TABLE 2__________________________________________________________________________ Motor(X,Y) G5 G6 G7 G8 TR1 TR2 TR3 TR4 Operation__________________________________________________________________________(0,0) 0 0 0 0 off off off off Free(0,1) PWM 0 0 1 PWM off off on Normal Rotation(1,0) 0 PWM 1 0 off PWM on off Reverse Rotation(1,1) 0 0 1 1 off off on on Dynamic Braking__________________________________________________________________________
The servomotor controller of the invention constructed as foregoing is shown by a block diagram of a phase locked loop control as shown in FIG. 7, in which phase R of signal i output from the phase reference signal generating unit 5 is an input signal to the whole control system and phase θ of output signal j from the rotary encoder 2 is an output signal from the whole control system. The difference between the phases is input to the phase control unit 6 and the gain thereof is represented by K1.
An output signal of speed control unit 8 whose gain is K2 is added (-) to the output of phase control unit 6. Reference K3 represents a gain of the bridge across the transistors TR1 to TR4, and Km and Tm are the constants of the motor 1, and K4 is the number of pulses per one rotation of the rotary encoder 2. From these elements, the natural angular frequency ωn and the damping constant ζ of the control system are given by the following equations: ##EQU2## where K3 is obtained as the constant from supply voltage V to the motor 1, K4 is the number of pulses/rotation of the rotary encoder 2, and Km and Tm are constants from the motor and its load. Also, K1 can be set desirably by the set values N and n of registers 61 in the phase control unit 6 and K2 can similarly be set by the set values of register 81 in the speed control unit 8. In brief, the set values are selectable of the optimum values of ωn and ζ by both the registers 61 and 81.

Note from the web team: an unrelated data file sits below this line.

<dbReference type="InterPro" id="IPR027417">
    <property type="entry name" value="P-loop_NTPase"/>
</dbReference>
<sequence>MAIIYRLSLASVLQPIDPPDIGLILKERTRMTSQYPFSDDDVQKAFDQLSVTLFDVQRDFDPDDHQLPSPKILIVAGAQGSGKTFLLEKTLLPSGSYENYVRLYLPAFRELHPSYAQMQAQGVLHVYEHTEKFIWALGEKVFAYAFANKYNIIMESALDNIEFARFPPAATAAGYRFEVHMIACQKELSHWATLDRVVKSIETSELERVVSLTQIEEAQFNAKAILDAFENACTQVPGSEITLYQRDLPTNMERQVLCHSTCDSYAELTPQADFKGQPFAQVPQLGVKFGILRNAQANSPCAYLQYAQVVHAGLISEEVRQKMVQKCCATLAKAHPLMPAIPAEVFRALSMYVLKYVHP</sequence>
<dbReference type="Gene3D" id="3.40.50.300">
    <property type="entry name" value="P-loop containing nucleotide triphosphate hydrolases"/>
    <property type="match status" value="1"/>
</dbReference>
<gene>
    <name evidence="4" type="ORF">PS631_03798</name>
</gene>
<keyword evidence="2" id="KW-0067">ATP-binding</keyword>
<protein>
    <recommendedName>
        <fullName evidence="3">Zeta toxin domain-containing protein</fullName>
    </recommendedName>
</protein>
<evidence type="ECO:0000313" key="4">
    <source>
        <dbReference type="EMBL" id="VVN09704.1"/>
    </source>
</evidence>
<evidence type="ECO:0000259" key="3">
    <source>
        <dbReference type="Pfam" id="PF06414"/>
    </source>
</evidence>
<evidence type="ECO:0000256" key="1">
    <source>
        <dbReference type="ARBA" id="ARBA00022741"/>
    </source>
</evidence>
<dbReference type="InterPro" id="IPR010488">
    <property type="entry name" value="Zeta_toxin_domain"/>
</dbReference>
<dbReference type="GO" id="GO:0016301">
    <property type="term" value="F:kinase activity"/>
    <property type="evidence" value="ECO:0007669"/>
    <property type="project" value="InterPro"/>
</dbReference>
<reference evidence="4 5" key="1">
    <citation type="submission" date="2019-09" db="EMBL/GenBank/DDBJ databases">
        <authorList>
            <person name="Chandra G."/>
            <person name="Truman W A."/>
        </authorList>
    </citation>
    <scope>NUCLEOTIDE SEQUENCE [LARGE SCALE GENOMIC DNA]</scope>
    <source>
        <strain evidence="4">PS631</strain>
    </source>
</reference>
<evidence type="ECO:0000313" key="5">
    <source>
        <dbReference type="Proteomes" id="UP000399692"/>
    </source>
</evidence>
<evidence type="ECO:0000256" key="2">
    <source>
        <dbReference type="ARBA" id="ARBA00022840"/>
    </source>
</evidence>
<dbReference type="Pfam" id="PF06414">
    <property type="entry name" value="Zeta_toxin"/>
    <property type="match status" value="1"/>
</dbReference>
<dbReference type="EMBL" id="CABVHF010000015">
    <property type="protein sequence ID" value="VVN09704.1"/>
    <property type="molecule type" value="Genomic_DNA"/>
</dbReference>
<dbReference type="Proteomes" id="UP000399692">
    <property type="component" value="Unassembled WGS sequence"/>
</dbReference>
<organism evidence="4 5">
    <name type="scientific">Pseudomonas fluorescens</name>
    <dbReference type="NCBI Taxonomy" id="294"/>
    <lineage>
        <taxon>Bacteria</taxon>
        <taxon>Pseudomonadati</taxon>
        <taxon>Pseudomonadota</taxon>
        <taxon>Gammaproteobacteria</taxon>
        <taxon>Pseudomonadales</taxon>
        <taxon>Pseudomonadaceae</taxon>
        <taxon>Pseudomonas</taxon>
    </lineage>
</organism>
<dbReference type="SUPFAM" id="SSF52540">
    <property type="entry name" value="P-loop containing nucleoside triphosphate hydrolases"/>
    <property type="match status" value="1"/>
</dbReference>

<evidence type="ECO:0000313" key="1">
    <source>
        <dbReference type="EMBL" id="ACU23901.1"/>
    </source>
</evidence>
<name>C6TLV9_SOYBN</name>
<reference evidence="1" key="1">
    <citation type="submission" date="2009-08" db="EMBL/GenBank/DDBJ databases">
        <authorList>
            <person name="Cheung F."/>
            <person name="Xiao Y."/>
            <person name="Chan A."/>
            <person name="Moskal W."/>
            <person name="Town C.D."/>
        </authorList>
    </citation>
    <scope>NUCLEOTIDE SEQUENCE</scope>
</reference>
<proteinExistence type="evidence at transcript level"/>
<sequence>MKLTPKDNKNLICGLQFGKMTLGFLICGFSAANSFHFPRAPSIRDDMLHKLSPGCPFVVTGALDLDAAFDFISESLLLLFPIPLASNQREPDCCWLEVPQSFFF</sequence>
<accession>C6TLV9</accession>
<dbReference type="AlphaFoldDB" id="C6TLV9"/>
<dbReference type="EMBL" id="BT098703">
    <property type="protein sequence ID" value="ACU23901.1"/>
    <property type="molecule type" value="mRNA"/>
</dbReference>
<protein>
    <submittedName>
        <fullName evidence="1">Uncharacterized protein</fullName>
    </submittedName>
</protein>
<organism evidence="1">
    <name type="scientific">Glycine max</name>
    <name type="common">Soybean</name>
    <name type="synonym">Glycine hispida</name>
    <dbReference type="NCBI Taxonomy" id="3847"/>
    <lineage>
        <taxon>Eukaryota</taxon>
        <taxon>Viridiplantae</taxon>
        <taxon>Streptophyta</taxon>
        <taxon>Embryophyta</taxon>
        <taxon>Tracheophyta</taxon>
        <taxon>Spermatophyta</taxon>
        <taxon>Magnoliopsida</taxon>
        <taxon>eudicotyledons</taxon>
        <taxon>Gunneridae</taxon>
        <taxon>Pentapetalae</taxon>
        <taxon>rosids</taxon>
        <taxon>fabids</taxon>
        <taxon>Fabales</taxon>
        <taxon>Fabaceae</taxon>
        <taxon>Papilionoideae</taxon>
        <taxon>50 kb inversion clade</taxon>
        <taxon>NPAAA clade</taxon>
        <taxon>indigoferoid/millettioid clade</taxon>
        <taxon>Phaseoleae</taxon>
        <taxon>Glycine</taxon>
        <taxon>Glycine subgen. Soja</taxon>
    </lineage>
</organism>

In summary, regarding the rotation of motor 1 and the set values at the registers 51, 61, 71, 81 and 101, when the set values of registers 51 and 71 are represented by S51 and S71, and a cycle period of clock pulse from the oscillator 3 is represented by t, from the equations: